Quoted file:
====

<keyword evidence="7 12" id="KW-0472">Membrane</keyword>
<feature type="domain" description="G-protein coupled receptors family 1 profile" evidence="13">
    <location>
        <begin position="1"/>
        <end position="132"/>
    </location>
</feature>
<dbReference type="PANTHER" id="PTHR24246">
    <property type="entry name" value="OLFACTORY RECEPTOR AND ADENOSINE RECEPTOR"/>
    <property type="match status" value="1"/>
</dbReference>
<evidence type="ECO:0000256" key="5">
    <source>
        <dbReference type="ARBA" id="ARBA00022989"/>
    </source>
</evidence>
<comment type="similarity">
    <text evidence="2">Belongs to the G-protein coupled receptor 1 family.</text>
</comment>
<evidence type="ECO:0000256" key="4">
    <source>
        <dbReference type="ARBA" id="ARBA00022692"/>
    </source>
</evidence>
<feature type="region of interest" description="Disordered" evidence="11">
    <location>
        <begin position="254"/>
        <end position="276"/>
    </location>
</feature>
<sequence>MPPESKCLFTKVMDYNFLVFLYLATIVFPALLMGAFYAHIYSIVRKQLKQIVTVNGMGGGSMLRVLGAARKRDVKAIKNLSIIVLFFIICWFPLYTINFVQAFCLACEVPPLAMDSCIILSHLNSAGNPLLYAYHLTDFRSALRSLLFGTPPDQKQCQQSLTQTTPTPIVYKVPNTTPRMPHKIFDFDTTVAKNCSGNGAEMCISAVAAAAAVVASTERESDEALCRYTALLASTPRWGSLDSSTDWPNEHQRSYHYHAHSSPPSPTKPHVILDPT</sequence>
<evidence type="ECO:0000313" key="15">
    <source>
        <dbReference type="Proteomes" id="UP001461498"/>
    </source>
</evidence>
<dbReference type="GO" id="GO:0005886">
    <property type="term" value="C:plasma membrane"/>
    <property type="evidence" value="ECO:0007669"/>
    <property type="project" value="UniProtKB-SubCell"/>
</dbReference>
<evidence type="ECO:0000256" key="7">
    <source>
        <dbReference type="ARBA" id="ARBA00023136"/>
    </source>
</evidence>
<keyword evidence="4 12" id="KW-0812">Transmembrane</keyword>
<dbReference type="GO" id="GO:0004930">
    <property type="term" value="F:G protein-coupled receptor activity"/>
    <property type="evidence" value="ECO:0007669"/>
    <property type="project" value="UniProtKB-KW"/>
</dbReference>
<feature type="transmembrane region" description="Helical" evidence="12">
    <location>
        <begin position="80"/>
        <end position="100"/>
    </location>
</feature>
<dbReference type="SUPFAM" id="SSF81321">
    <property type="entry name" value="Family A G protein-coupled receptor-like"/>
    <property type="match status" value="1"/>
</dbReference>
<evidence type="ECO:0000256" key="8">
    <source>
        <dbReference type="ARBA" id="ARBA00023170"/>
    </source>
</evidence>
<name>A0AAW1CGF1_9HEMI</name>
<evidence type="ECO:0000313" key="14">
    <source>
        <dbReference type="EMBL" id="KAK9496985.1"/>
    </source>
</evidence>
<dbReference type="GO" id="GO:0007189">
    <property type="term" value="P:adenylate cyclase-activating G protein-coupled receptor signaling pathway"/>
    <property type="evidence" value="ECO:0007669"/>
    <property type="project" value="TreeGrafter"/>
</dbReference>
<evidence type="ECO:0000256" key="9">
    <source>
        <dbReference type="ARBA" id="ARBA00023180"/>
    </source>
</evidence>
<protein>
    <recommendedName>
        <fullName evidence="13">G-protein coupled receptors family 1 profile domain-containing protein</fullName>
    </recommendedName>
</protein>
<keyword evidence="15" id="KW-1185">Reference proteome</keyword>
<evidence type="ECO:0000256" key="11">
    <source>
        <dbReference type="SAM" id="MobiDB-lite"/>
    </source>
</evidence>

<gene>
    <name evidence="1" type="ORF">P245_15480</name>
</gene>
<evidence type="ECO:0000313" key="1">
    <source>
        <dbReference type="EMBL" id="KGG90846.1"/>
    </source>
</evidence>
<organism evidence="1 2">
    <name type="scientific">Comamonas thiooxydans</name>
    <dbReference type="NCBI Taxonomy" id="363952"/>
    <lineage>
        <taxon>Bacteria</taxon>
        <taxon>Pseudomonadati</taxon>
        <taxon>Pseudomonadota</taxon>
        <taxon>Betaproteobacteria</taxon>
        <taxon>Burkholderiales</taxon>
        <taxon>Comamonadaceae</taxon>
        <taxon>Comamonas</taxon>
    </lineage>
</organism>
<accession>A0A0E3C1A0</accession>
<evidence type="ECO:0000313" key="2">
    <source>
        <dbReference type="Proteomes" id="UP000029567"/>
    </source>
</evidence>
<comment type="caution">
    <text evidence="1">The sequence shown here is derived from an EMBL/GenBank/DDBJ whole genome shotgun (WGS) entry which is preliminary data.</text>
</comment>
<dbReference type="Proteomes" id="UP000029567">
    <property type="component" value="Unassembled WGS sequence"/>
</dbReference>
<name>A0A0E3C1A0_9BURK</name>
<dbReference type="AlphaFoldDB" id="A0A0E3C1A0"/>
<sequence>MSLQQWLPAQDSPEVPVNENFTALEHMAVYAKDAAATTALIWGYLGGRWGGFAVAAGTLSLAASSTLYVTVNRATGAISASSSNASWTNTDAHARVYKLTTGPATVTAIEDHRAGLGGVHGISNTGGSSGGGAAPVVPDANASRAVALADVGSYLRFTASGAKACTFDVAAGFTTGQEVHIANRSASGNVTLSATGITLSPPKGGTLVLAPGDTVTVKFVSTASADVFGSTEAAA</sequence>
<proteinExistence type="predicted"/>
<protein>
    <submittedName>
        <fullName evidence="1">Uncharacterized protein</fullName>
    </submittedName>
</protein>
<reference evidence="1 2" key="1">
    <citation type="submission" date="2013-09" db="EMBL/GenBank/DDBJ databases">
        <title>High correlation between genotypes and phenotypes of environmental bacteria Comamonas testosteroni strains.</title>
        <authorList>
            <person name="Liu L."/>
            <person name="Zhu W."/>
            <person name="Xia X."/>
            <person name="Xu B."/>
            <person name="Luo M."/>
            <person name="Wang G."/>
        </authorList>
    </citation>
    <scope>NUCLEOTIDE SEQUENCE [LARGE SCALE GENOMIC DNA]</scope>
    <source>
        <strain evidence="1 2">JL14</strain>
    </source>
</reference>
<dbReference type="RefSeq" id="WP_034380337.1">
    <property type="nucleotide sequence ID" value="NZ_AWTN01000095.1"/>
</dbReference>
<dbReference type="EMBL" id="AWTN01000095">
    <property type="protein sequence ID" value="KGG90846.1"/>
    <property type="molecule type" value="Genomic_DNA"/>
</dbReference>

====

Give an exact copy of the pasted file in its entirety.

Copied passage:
<keyword evidence="7 12" id="KW-0472">Membrane</keyword>
<feature type="domain" description="G-protein coupled receptors family 1 profile" evidence="13">
    <location>
        <begin position="1"/>
        <end position="132"/>
    </location>
</feature>
<dbReference type="PANTHER" id="PTHR24246">
    <property type="entry name" value="OLFACTORY RECEPTOR AND ADENOSINE RECEPTOR"/>
    <property type="match status" value="1"/>
</dbReference>
<evidence type="ECO:0000256" key="5">
    <source>
        <dbReference type="ARBA" id="ARBA00022989"/>
    </source>
</evidence>
<comment type="similarity">
    <text evidence="2">Belongs to the G-protein coupled receptor 1 family.</text>
</comment>
<evidence type="ECO:0000256" key="4">
    <source>
        <dbReference type="ARBA" id="ARBA00022692"/>
    </source>
</evidence>
<feature type="region of interest" description="Disordered" evidence="11">
    <location>
        <begin position="254"/>
        <end position="276"/>
    </location>
</feature>
<sequence>MPPESKCLFTKVMDYNFLVFLYLATIVFPALLMGAFYAHIYSIVRKQLKQIVTVNGMGGGSMLRVLGAARKRDVKAIKNLSIIVLFFIICWFPLYTINFVQAFCLACEVPPLAMDSCIILSHLNSAGNPLLYAYHLTDFRSALRSLLFGTPPDQKQCQQSLTQTTPTPIVYKVPNTTPRMPHKIFDFDTTVAKNCSGNGAEMCISAVAAAAAVVASTERESDEALCRYTALLASTPRWGSLDSSTDWPNEHQRSYHYHAHSSPPSPTKPHVILDPT</sequence>
<evidence type="ECO:0000313" key="15">
    <source>
        <dbReference type="Proteomes" id="UP001461498"/>
    </source>
</evidence>
<dbReference type="GO" id="GO:0005886">
    <property type="term" value="C:plasma membrane"/>
    <property type="evidence" value="ECO:0007669"/>
    <property type="project" value="UniProtKB-SubCell"/>
</dbReference>
<evidence type="ECO:0000256" key="7">
    <source>
        <dbReference type="ARBA" id="ARBA00023136"/>
    </source>
</evidence>
<keyword evidence="4 12" id="KW-0812">Transmembrane</keyword>
<dbReference type="GO" id="GO:0004930">
    <property type="term" value="F:G protein-coupled receptor activity"/>
    <property type="evidence" value="ECO:0007669"/>
    <property type="project" value="UniProtKB-KW"/>
</dbReference>
<feature type="transmembrane region" description="Helical" evidence="12">
    <location>
        <begin position="80"/>
        <end position="100"/>
    </location>
</feature>
<dbReference type="SUPFAM" id="SSF81321">
    <property type="entry name" value="Family A G protein-coupled receptor-like"/>
    <property type="match status" value="1"/>
</dbReference>
<evidence type="ECO:0000256" key="8">
    <source>
        <dbReference type="ARBA" id="ARBA00023170"/>
    </source>
</evidence>
<name>A0AAW1CGF1_9HEMI</name>
<evidence type="ECO:0000313" key="14">
    <source>
        <dbReference type="EMBL" id="KAK9496985.1"/>
    </source>
</evidence>
<dbReference type="GO" id="GO:0007189">
    <property type="term" value="P:adenylate cyclase-activating G protein-coupled receptor signaling pathway"/>
    <property type="evidence" value="ECO:0007669"/>
    <property type="project" value="TreeGrafter"/>
</dbReference>
<evidence type="ECO:0000256" key="9">
    <source>
        <dbReference type="ARBA" id="ARBA00023180"/>
    </source>
</evidence>
<protein>
    <recommendedName>
        <fullName evidence="13">G-protein coupled receptors family 1 profile domain-containing protein</fullName>
    </recommendedName>
</protein>
<keyword evidence="15" id="KW-1185">Reference proteome</keyword>
<evidence type="ECO:0000256" key="11">
    <source>
        <dbReference type="SAM" id="MobiDB-lite"/>
    </source>
</evidence>

<gene>
    <name evidence="1" type="ORF">P245_15480</name>
</gene>
<evidence type="ECO:0000313" key="1">
    <source>
        <dbReference type="EMBL" id="KGG90846.1"/>
    </source>
</evidence>
<organism evidence="1 2">
    <name type="scientific">Comamonas thiooxydans</name>
    <dbReference type="NCBI Taxonomy" id="363952"/>
    <lineage>
        <taxon>Bacteria</taxon>
        <taxon>Pseudomonadati</taxon>
        <taxon>Pseudomonadota</taxon>
        <taxon>Betaproteobacteria</taxon>
        <taxon>Burkholderiales</taxon>
        <taxon>Comamonadaceae</taxon>
        <taxon>Comamonas</taxon>
    </lineage>
</organism>
<accession>A0A0E3C1A0</accession>
<evidence type="ECO:0000313" key="2">
    <source>
        <dbReference type="Proteomes" id="UP000029567"/>
    </source>
</evidence>
<comment type="caution">
    <text evidence="1">The sequence shown here is derived from an EMBL/GenBank/DDBJ whole genome shotgun (WGS) entry which is preliminary data.</text>
</comment>
<dbReference type="Proteomes" id="UP000029567">
    <property type="component" value="Unassembled WGS sequence"/>
</dbReference>
<name>A0A0E3C1A0_9BURK</name>
<dbReference type="AlphaFoldDB" id="A0A0E3C1A0"/>
<sequence>MSLQQWLPAQDSPEVPVNENFTALEHMAVYAKDAAATTALIWGYLGGRWGGFAVAAGTLSLAASSTLYVTVNRATGAISASSSNASWTNTDAHARVYKLTTGPATVTAIEDHRAGLGGVHGISNTGGSSGGGAAPVVPDANASRAVALADVGSYLRFTASGAKACTFDVAAGFTTGQEVHIANRSASGNVTLSATGITLSPPKGGTLVLAPGDTVTVKFVSTASADVFGSTEAAA</sequence>
<proteinExistence type="predicted"/>
<protein>
    <submittedName>
        <fullName evidence="1">Uncharacterized protein</fullName>
    </submittedName>
</protein>
<reference evidence="1 2" key="1">
    <citation type="submission" date="2013-09" db="EMBL/GenBank/DDBJ databases">
        <title>High correlation between genotypes and phenotypes of environmental bacteria Comamonas testosteroni strains.</title>
        <authorList>
            <person name="Liu L."/>
            <person name="Zhu W."/>
            <person name="Xia X."/>
            <person name="Xu B."/>
            <person name="Luo M."/>
            <person name="Wang G."/>
        </authorList>
    </citation>
    <scope>NUCLEOTIDE SEQUENCE [LARGE SCALE GENOMIC DNA]</scope>
    <source>
        <strain evidence="1 2">JL14</strain>
    </source>
</reference>
<dbReference type="RefSeq" id="WP_034380337.1">
    <property type="nucleotide sequence ID" value="NZ_AWTN01000095.1"/>
</dbReference>
<dbReference type="EMBL" id="AWTN01000095">
    <property type="protein sequence ID" value="KGG90846.1"/>
    <property type="molecule type" value="Genomic_DNA"/>
</dbReference>